Our experienced in-house team can design, specify, quote and manage a range of projects from public sector, commercial and private buildings, cutting-edge architectural structures, cladding, tanking, lakes and ponds, to waterproofing for extreme environment situations.
This Sarnafil project was a challenging roof refurbishment with tight deadlines. With only a 4 week window, we provided a turnkey solution that involved re-covering the existing roof build-up and refurbishing the existing guttering system to extend its life to match the new roof membrane.
Simon Bunting, AAC Operations Director remembers “The challenge here was to turn the project around quickly on a tight budget, which involved a great deal of value engineering. Obviously as BMW/Mini is a prestige franchise, we were also working within the constraints of specific brand specification. In the end the team brought the project in with a week to spare.”
The £11.49m project will merge Ysgol Nant y Coed and Ysgol Maelgwn, and will house 432 full time pupils and 60 part time pupils when it is fully completed and opened in 2017.
With an attractive and eco-friendly design and build, we were very glad that our services were recommended by the specified supplier of the chosen roofing membrane, Sarnafil. As the only qualified Sarnafil installers in North Wales, we were excellently placed to work with the main contractors on securing a durable and environmentally friendly roofing system for the super school. This includes the installation of an attractive green roof on part of the school.
The work is currently ongoing (as at spring 2017), but we're nearing completion, as is the rest of the project which will give local school children excellent facilities and the perfect environment for learning.
The London-based architects behind the project chose AAC to supply the waterproofing system to the skylights of the brand new art gallery and exhibition space. AAC’s Prelasti EPDM was chosen for its 20-year guarantee and 50-year lifespan, light weight, durability, and its BREEAM A+ environmental rating.
On the very edge of the ocean, overlooking Porthmeor Beach, Tate St Ives was built on the site of a former gasworks in the heart of the town’s traditional fishing community. With stunning coastline views, it is very much a home from home for our Anglesey team who are currently working on site.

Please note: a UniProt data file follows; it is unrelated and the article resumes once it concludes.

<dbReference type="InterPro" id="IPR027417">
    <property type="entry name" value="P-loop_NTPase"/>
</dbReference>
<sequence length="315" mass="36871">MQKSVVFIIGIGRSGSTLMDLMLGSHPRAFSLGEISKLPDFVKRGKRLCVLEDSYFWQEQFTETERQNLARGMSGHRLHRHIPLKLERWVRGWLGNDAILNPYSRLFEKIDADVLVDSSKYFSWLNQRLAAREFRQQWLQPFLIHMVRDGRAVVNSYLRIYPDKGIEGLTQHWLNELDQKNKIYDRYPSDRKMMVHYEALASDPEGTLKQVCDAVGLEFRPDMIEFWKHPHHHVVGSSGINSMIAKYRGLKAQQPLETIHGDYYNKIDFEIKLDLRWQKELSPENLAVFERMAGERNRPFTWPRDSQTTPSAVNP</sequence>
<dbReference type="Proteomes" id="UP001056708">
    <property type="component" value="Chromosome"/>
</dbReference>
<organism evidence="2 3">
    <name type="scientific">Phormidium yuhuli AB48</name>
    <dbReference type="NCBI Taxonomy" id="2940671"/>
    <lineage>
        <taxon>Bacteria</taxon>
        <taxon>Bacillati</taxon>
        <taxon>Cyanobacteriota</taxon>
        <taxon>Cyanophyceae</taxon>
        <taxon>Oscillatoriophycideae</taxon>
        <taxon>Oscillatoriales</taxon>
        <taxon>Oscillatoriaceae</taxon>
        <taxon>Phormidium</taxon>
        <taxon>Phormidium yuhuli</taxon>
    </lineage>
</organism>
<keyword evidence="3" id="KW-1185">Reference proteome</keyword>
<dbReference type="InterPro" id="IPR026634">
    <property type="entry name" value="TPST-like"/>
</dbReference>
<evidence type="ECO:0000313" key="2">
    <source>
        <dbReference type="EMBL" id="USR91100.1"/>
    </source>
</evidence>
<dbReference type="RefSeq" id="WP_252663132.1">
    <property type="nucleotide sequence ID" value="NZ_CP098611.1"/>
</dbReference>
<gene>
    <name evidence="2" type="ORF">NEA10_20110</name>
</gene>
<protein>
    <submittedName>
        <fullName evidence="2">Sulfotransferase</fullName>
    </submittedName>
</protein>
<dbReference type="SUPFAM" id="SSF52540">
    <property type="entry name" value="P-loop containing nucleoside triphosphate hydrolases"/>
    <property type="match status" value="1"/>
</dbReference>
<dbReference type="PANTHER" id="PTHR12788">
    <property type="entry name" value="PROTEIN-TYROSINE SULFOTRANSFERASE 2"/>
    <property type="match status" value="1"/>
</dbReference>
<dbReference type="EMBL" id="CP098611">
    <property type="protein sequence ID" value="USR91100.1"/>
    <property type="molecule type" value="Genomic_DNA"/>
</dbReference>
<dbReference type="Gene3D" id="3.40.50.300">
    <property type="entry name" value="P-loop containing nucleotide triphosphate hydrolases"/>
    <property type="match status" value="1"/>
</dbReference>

The vision behind the new Tate St Ives project was to transform existing spaces and create new areas for displaying more artwork, allowing visitors to engage more deeply with art, and also to create a new gallery to accommodate larger scale artworks and installations and give visitors a more relaxing and social visit.
AAC Waterproofing was chosen to work with Studio West Architects to create the striking black rubber finish to the building. Using Prelasti EPDM, our team fitted the bespoke membrane to the roof and walls to create a stunning finish.
Prelasti has a proven 50-year life expectancy and is known to withstand the temperature extremes of such a location. It is also resistant to ozone & U.V. radiation, making it the ideal choice.
We are very proud of our team for bringing such a challenging project over the line within tight time pressures and difficult logistics.
You can see a full gallery and booking details for the holiday rental property at Fallenangelcornwall.com.
That is exactly what architect Simon Conder did with the conversion of Gelon Hanna House - a 1930s fisherman hut in Dungeness, Kent.
The plywood framed building was stripped back and used for all internal finishes including walls, floors, ceilings, doors and joinery. The external walls and roof were cladded in black rubber - the first insulation of its kind in the UK and, as Conder himself puts it "a technically more sophisticated version of the layers of felt and tar that are found on many of the existing buildings".
He added: "Internally priority has been given to maximising the living areas and the house only has one small bedroom. Visitors are accommodated in a 1954 Airstream caravan which is parked next to the house, the silver of the aluminium caravan providing a striking visual contrast to the black rubber."
We were delighted to be part of this innovative project and to be able to offer our unique product, vast experience and specialist skills to create what is a very striking property. Gelon Hanna House still stands proud on the Dungeness headland, and has been withstanding challenging weather conditions for 15 years.
Image credit: www.simonconder.co.uk